On appeal from Superior Court of New Jersey, Chancery Division, Family Part, Middlesex County, Docket No. FM-12-2031-04E.
NOT FOR PUBLICATION WITHOUT THE APPROVAL OF THE APPELLATE DIVISION
Before Judges Lyons and Waugh.
Plaintiff Robert Lombardo appeals from an order of the Family Part denying his post-judgment motion for the reduction or elimination of his alimony and child support obligation, as well as elimination of the requirement that he maintain his former wife, defendant Susan Lombardo, and his minor daughter as beneficiaries of his life insurance. We affirm.
We discern the following background from the record. The parties were married in 1989 and divorced on March 24, 2005. They have one daughter, still a minor, who resides with her mother in New Jersey. The parties agreed to the resolution of disputed property issues through binding arbitration, which took place in July and August 2005. A written arbitration award was issued on September 12, 2005, and embodied in an amended judgment of divorce (JOD) entered on December 21, 2005.
Paragraph 10 of the JOD required Robert to pay permanent alimony of $380 per week, effective as of September 1, 2005. Paragraph 3 provided that he pay child support of $172 per week, effective as of the same date. Child support was calculated in accordance with the Child Support Guidelines. The arbitrator calculated the amount of alimony and child support based on Robert's income of $91,000 per year from the New Jersey Department of Corrections, and imputed income to Susan at $30,000 per year.
Following the divorce, Robert was diagnosed with a form of muscular dystrophy. He was granted a disability pension by the State. The JOD provided for the distribution of the marital portion of the pension through a Qualified Domestic Relations Order (QDRO). Following some motion practice by Susan, the QDRO was in the process of being implemented at the time of the plenary hearing on Robert's post-judgment motion in the Family Part.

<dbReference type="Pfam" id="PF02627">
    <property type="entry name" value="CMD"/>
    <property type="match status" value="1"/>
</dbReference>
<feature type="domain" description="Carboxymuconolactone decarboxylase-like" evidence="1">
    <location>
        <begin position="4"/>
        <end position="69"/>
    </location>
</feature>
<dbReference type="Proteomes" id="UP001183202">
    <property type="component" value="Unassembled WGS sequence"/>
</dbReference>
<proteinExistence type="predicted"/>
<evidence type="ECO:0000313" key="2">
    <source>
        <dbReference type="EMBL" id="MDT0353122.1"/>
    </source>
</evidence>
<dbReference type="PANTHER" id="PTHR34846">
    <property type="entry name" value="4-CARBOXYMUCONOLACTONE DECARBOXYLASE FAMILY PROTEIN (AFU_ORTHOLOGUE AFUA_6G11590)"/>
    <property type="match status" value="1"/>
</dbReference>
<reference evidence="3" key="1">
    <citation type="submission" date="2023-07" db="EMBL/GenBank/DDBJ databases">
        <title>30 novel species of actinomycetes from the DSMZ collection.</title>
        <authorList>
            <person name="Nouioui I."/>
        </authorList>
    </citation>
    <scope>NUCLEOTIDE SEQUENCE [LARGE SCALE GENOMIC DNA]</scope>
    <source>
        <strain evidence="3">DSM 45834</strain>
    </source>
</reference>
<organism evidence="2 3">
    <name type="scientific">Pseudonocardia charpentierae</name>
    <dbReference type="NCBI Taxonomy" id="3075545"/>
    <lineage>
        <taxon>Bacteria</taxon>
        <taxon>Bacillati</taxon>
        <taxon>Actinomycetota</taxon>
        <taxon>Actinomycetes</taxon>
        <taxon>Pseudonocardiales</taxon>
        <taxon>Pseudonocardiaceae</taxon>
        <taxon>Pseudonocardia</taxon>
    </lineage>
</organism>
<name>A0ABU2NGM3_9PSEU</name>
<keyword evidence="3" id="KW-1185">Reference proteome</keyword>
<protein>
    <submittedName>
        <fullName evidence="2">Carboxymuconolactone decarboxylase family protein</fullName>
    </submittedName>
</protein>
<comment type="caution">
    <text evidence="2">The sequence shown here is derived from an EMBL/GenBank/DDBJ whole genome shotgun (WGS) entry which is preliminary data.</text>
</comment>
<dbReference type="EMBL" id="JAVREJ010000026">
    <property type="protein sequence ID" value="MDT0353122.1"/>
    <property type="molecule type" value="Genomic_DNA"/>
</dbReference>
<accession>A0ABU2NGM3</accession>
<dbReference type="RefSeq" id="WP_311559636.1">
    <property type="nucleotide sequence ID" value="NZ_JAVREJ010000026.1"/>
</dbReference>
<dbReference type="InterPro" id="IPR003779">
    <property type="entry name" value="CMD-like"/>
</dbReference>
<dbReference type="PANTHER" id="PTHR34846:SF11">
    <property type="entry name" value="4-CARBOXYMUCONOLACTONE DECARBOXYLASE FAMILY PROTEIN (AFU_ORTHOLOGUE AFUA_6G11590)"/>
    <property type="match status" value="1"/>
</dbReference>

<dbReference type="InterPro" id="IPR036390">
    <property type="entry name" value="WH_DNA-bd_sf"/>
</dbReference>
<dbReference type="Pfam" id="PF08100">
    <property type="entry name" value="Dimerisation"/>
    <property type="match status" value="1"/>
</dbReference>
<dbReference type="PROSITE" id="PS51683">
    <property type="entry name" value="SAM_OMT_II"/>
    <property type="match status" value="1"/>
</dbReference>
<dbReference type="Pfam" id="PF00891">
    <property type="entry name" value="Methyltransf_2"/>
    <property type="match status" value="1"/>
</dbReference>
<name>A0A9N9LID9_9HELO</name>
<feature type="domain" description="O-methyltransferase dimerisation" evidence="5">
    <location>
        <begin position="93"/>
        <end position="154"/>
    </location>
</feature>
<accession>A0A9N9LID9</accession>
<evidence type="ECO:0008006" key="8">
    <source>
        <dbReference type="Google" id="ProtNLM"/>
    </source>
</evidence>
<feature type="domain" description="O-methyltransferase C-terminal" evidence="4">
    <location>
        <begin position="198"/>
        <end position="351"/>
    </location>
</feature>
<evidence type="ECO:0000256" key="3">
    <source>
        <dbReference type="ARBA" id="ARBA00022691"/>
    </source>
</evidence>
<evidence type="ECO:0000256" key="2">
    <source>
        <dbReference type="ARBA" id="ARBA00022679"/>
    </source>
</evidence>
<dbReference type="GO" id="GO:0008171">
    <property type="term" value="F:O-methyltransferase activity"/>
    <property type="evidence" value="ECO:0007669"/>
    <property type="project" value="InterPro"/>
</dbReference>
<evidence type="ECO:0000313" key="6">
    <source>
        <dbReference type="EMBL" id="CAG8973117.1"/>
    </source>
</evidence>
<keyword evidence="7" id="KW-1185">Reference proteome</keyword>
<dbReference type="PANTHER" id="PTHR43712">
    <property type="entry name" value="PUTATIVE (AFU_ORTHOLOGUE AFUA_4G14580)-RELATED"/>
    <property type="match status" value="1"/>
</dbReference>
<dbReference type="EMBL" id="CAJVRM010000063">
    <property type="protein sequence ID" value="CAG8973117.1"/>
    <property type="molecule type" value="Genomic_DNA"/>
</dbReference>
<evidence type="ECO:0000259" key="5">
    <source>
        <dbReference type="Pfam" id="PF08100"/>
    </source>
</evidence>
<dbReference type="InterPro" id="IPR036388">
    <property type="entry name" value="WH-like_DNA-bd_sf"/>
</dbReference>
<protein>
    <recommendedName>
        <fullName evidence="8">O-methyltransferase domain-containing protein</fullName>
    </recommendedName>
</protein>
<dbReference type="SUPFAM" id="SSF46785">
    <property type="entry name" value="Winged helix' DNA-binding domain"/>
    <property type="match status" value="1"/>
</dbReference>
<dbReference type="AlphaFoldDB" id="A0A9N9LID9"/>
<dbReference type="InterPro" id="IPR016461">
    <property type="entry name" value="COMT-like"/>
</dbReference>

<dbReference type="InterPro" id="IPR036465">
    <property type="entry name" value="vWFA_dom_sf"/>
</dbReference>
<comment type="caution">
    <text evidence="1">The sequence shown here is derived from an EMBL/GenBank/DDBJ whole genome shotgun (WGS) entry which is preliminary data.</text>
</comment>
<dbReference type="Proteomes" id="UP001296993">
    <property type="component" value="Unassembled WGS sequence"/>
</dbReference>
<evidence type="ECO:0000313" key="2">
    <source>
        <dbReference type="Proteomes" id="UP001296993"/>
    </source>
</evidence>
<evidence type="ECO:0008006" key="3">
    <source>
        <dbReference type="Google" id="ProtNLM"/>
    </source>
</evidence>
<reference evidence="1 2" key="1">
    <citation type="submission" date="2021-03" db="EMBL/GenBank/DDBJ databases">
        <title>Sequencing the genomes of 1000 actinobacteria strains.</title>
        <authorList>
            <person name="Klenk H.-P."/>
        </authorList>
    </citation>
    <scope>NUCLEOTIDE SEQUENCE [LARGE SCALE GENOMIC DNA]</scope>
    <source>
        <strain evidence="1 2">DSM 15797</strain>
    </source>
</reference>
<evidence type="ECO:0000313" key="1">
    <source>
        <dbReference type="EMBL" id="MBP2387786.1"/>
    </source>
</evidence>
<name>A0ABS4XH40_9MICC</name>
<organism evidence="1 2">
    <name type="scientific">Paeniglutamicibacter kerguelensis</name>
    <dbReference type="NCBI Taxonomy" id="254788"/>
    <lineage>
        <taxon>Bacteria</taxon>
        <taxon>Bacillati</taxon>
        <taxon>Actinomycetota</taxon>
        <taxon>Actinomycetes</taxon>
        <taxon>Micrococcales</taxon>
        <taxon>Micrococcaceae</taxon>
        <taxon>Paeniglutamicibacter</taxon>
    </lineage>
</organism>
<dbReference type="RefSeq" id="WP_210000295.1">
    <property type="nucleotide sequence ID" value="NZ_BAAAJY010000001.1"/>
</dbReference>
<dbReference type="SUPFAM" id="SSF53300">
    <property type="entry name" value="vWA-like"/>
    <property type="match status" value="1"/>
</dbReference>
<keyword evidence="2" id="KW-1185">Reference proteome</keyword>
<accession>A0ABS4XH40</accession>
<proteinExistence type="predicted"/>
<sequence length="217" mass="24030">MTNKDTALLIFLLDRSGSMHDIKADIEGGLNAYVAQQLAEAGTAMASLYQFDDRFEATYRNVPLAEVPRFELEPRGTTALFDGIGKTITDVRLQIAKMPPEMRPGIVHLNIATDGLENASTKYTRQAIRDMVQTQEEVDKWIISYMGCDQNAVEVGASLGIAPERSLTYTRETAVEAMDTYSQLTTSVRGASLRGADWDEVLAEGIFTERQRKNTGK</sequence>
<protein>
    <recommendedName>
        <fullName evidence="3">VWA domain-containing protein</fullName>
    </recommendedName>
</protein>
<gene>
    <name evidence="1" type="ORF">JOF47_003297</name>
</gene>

In addition to his pension, Robert was granted Social Security disability benefits. At the time of the plenary hearing, he was receiving $2,132 per month from Social Security. Susan receives Social Security dependency benefits of $1,100 per month on behalf of the parties' daughter. These benefits will continue until the child turns eighteen, unless she is still in high school, in which case the benefits will continue until she is nineteen or two months after her graduation from high school, whichever is first.
Paragraph 8 of the JOD required Robert to maintain life insurance in the amount of $270,980, with Susan as the beneficiary of $120,000 and the daughter as beneficiary of $150,980. At some point, the beneficiary designations were changed without Susan's or the court's consent. Robert's current wife was named as the sole beneficiary. It appears that the beneficiary designations required by the JOD have been reinstated.
In September 2007, Robert filed a motion to terminate his alimony and child support obligations. Susan opposed the motion. On November 16, 2007, the Family Part entered an order setting the matter down for a plenary hearing, which took place on February 8, 2008. By agreement of the parties, Robert was permitted to testify by telephone from his home in Nevada.
On May 9, 2008, the trial judge issued an order denying Robert's motion. He explained his reasons in the body of the order, as follows:
1. Alimony. Neither party has demonstrated sufficient changed circumstances pursuant to Lepis v. Lepis, 83 N.J. 139 (1980), to warrant an adjustment of the alimony obligation. The Plaintiff failed to produce sufficient financial records for the Court's review to assist the Court in addressing the Plaintiff's request. The Plaintiff is currently receiving social security benefits and pursuant to Golian v. Golian, 344 N.J. Super. 337 (App. Div. 2001), the Plaintiff has made a prima facie showing of disability. The presumption has not been refuted by the Defendant. However, in reviewing the net monies received by the Plaintiff, a change in circumstances has not been demonstrated. There was insufficient proof submitted to support the claim that the eBay business of the Defendant is a viable, revenue generating enterprise. The Defendant has not demonstrated to the Court's satisfaction that the $30,000.00 imputed income should be addressed. The Defendant testified as to the ...